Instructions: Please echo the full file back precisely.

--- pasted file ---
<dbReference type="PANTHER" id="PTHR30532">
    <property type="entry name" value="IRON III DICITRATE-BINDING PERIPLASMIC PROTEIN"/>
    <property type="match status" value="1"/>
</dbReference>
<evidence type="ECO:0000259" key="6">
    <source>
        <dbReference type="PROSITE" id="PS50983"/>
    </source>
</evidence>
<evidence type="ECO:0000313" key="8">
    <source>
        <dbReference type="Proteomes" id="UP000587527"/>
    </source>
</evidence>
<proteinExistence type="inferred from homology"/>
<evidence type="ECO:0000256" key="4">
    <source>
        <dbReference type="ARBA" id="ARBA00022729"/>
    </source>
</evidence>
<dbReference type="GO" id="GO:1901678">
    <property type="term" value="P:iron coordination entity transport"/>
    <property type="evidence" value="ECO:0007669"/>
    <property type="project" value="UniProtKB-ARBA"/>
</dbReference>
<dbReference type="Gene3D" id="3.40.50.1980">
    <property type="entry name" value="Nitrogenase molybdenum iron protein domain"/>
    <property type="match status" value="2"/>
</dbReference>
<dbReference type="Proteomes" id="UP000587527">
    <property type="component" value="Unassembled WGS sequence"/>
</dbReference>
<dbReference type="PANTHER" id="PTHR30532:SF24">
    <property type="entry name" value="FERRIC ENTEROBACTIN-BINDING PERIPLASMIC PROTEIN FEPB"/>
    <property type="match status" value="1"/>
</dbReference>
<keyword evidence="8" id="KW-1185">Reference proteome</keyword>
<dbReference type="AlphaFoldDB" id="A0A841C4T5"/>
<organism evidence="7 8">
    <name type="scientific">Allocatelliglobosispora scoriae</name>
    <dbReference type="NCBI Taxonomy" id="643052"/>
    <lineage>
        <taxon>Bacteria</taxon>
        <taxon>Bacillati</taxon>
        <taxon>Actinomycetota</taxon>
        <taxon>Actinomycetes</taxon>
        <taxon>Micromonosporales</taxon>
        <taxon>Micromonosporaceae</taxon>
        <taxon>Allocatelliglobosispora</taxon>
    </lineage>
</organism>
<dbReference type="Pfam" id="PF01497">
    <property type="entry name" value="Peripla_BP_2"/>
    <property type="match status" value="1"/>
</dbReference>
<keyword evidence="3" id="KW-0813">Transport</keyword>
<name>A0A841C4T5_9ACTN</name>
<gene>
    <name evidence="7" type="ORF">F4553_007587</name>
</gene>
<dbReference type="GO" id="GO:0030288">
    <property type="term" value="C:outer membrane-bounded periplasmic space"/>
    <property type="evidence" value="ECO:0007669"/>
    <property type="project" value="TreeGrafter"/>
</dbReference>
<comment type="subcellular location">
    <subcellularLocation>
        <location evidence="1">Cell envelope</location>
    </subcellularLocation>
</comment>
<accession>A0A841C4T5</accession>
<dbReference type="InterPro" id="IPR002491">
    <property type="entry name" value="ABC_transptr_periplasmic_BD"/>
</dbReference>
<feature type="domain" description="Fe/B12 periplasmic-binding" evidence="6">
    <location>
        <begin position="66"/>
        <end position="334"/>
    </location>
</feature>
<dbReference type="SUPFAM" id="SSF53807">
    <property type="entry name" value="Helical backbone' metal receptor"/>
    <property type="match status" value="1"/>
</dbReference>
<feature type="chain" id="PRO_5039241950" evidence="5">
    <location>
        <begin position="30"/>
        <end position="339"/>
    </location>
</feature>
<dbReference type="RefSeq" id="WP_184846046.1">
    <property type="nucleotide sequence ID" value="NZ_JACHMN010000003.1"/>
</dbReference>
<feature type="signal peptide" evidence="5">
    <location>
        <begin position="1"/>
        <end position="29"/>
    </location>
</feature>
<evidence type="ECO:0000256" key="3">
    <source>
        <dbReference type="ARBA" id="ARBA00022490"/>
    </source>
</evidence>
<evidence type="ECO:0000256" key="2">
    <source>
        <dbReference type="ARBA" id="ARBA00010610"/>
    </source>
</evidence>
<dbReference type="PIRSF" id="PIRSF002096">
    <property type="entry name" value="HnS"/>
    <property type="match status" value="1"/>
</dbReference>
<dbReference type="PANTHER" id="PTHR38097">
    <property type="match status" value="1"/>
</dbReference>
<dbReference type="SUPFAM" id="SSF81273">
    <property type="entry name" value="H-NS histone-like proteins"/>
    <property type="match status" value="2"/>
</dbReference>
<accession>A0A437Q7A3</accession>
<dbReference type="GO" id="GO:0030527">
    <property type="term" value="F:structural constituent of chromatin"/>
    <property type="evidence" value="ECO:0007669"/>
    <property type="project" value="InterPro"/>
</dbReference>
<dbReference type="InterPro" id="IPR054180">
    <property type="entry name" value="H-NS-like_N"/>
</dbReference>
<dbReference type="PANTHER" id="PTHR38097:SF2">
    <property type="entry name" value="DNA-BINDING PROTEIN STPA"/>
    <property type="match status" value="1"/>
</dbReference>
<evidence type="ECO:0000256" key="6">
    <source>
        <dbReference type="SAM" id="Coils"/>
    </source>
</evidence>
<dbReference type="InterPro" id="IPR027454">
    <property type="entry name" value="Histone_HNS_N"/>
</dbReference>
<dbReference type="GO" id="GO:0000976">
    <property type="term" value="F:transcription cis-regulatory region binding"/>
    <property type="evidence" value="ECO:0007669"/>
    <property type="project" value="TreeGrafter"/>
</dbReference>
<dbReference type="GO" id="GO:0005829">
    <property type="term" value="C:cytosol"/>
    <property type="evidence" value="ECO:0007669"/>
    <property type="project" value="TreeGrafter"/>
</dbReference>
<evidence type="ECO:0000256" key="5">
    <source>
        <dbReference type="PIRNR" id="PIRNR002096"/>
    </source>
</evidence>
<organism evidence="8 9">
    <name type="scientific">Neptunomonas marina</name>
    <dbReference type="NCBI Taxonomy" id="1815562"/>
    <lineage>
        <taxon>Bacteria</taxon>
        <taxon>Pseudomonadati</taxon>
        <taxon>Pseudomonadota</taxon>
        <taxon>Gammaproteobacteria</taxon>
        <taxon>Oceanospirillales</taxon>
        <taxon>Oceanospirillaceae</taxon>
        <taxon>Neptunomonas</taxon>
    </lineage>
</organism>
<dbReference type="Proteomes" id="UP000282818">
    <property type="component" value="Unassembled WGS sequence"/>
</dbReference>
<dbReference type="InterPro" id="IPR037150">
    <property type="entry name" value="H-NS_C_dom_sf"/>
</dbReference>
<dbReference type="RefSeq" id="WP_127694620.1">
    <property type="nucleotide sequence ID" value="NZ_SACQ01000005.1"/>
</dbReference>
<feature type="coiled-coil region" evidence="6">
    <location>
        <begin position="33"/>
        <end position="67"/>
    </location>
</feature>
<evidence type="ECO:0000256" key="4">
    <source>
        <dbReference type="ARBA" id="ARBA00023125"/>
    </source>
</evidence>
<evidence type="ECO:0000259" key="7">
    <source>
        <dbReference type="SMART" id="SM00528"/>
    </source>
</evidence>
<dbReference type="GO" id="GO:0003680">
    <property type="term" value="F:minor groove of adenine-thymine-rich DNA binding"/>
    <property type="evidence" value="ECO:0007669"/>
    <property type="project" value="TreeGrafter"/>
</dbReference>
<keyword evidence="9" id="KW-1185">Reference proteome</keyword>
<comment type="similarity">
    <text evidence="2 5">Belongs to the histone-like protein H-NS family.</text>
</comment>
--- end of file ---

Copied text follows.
<dbReference type="PANTHER" id="PTHR30532">
    <property type="entry name" value="IRON III DICITRATE-BINDING PERIPLASMIC PROTEIN"/>
    <property type="match status" value="1"/>
</dbReference>
<evidence type="ECO:0000259" key="6">
    <source>
        <dbReference type="PROSITE" id="PS50983"/>
    </source>
</evidence>
<evidence type="ECO:0000313" key="8">
    <source>
        <dbReference type="Proteomes" id="UP000587527"/>
    </source>
</evidence>
<proteinExistence type="inferred from homology"/>
<evidence type="ECO:0000256" key="4">
    <source>
        <dbReference type="ARBA" id="ARBA00022729"/>
    </source>
</evidence>
<dbReference type="GO" id="GO:1901678">
    <property type="term" value="P:iron coordination entity transport"/>
    <property type="evidence" value="ECO:0007669"/>
    <property type="project" value="UniProtKB-ARBA"/>
</dbReference>
<dbReference type="Gene3D" id="3.40.50.1980">
    <property type="entry name" value="Nitrogenase molybdenum iron protein domain"/>
    <property type="match status" value="2"/>
</dbReference>
<dbReference type="Proteomes" id="UP000587527">
    <property type="component" value="Unassembled WGS sequence"/>
</dbReference>
<dbReference type="PANTHER" id="PTHR30532:SF24">
    <property type="entry name" value="FERRIC ENTEROBACTIN-BINDING PERIPLASMIC PROTEIN FEPB"/>
    <property type="match status" value="1"/>
</dbReference>
<keyword evidence="8" id="KW-1185">Reference proteome</keyword>
<dbReference type="AlphaFoldDB" id="A0A841C4T5"/>
<organism evidence="7 8">
    <name type="scientific">Allocatelliglobosispora scoriae</name>
    <dbReference type="NCBI Taxonomy" id="643052"/>
    <lineage>
        <taxon>Bacteria</taxon>
        <taxon>Bacillati</taxon>
        <taxon>Actinomycetota</taxon>
        <taxon>Actinomycetes</taxon>
        <taxon>Micromonosporales</taxon>
        <taxon>Micromonosporaceae</taxon>
        <taxon>Allocatelliglobosispora</taxon>
    </lineage>
</organism>
<dbReference type="Pfam" id="PF01497">
    <property type="entry name" value="Peripla_BP_2"/>
    <property type="match status" value="1"/>
</dbReference>
<keyword evidence="3" id="KW-0813">Transport</keyword>
<name>A0A841C4T5_9ACTN</name>
<gene>
    <name evidence="7" type="ORF">F4553_007587</name>
</gene>
<dbReference type="GO" id="GO:0030288">
    <property type="term" value="C:outer membrane-bounded periplasmic space"/>
    <property type="evidence" value="ECO:0007669"/>
    <property type="project" value="TreeGrafter"/>
</dbReference>
<comment type="subcellular location">
    <subcellularLocation>
        <location evidence="1">Cell envelope</location>
    </subcellularLocation>
</comment>
<accession>A0A841C4T5</accession>
<dbReference type="InterPro" id="IPR002491">
    <property type="entry name" value="ABC_transptr_periplasmic_BD"/>
</dbReference>
<feature type="domain" description="Fe/B12 periplasmic-binding" evidence="6">
    <location>
        <begin position="66"/>
        <end position="334"/>
    </location>
</feature>
<dbReference type="SUPFAM" id="SSF53807">
    <property type="entry name" value="Helical backbone' metal receptor"/>
    <property type="match status" value="1"/>
</dbReference>
<feature type="chain" id="PRO_5039241950" evidence="5">
    <location>
        <begin position="30"/>
        <end position="339"/>
    </location>
</feature>
<dbReference type="RefSeq" id="WP_184846046.1">
    <property type="nucleotide sequence ID" value="NZ_JACHMN010000003.1"/>
</dbReference>
<feature type="signal peptide" evidence="5">
    <location>
        <begin position="1"/>
        <end position="29"/>
    </location>
</feature>
<evidence type="ECO:0000256" key="3">
    <source>
        <dbReference type="ARBA" id="ARBA00022490"/>
    </source>
</evidence>
<evidence type="ECO:0000256" key="2">
    <source>
        <dbReference type="ARBA" id="ARBA00010610"/>
    </source>
</evidence>
<dbReference type="PIRSF" id="PIRSF002096">
    <property type="entry name" value="HnS"/>
    <property type="match status" value="1"/>
</dbReference>
<dbReference type="PANTHER" id="PTHR38097">
    <property type="match status" value="1"/>
</dbReference>
<dbReference type="SUPFAM" id="SSF81273">
    <property type="entry name" value="H-NS histone-like proteins"/>
    <property type="match status" value="2"/>
</dbReference>
<accession>A0A437Q7A3</accession>
<dbReference type="GO" id="GO:0030527">
    <property type="term" value="F:structural constituent of chromatin"/>
    <property type="evidence" value="ECO:0007669"/>
    <property type="project" value="InterPro"/>
</dbReference>
<dbReference type="InterPro" id="IPR054180">
    <property type="entry name" value="H-NS-like_N"/>
</dbReference>
<dbReference type="PANTHER" id="PTHR38097:SF2">
    <property type="entry name" value="DNA-BINDING PROTEIN STPA"/>
    <property type="match status" value="1"/>
</dbReference>
<evidence type="ECO:0000256" key="6">
    <source>
        <dbReference type="SAM" id="Coils"/>
    </source>
</evidence>
<dbReference type="InterPro" id="IPR027454">
    <property type="entry name" value="Histone_HNS_N"/>
</dbReference>
<dbReference type="GO" id="GO:0000976">
    <property type="term" value="F:transcription cis-regulatory region binding"/>
    <property type="evidence" value="ECO:0007669"/>
    <property type="project" value="TreeGrafter"/>
</dbReference>
<dbReference type="GO" id="GO:0005829">
    <property type="term" value="C:cytosol"/>
    <property type="evidence" value="ECO:0007669"/>
    <property type="project" value="TreeGrafter"/>
</dbReference>
<evidence type="ECO:0000256" key="5">
    <source>
        <dbReference type="PIRNR" id="PIRNR002096"/>
    </source>
</evidence>
<organism evidence="8 9">
    <name type="scientific">Neptunomonas marina</name>
    <dbReference type="NCBI Taxonomy" id="1815562"/>
    <lineage>
        <taxon>Bacteria</taxon>
        <taxon>Pseudomonadati</taxon>
        <taxon>Pseudomonadota</taxon>
        <taxon>Gammaproteobacteria</taxon>
        <taxon>Oceanospirillales</taxon>
        <taxon>Oceanospirillaceae</taxon>
        <taxon>Neptunomonas</taxon>
    </lineage>
</organism>
<dbReference type="Proteomes" id="UP000282818">
    <property type="component" value="Unassembled WGS sequence"/>
</dbReference>
<dbReference type="InterPro" id="IPR037150">
    <property type="entry name" value="H-NS_C_dom_sf"/>
</dbReference>
<dbReference type="RefSeq" id="WP_127694620.1">
    <property type="nucleotide sequence ID" value="NZ_SACQ01000005.1"/>
</dbReference>
<feature type="coiled-coil region" evidence="6">
    <location>
        <begin position="33"/>
        <end position="67"/>
    </location>
</feature>
<evidence type="ECO:0000256" key="4">
    <source>
        <dbReference type="ARBA" id="ARBA00023125"/>
    </source>
</evidence>
<evidence type="ECO:0000259" key="7">
    <source>
        <dbReference type="SMART" id="SM00528"/>
    </source>
</evidence>
<dbReference type="GO" id="GO:0003680">
    <property type="term" value="F:minor groove of adenine-thymine-rich DNA binding"/>
    <property type="evidence" value="ECO:0007669"/>
    <property type="project" value="TreeGrafter"/>
</dbReference>
<keyword evidence="9" id="KW-1185">Reference proteome</keyword>
<comment type="similarity">
    <text evidence="2 5">Belongs to the histone-like protein H-NS family.</text>
</comment>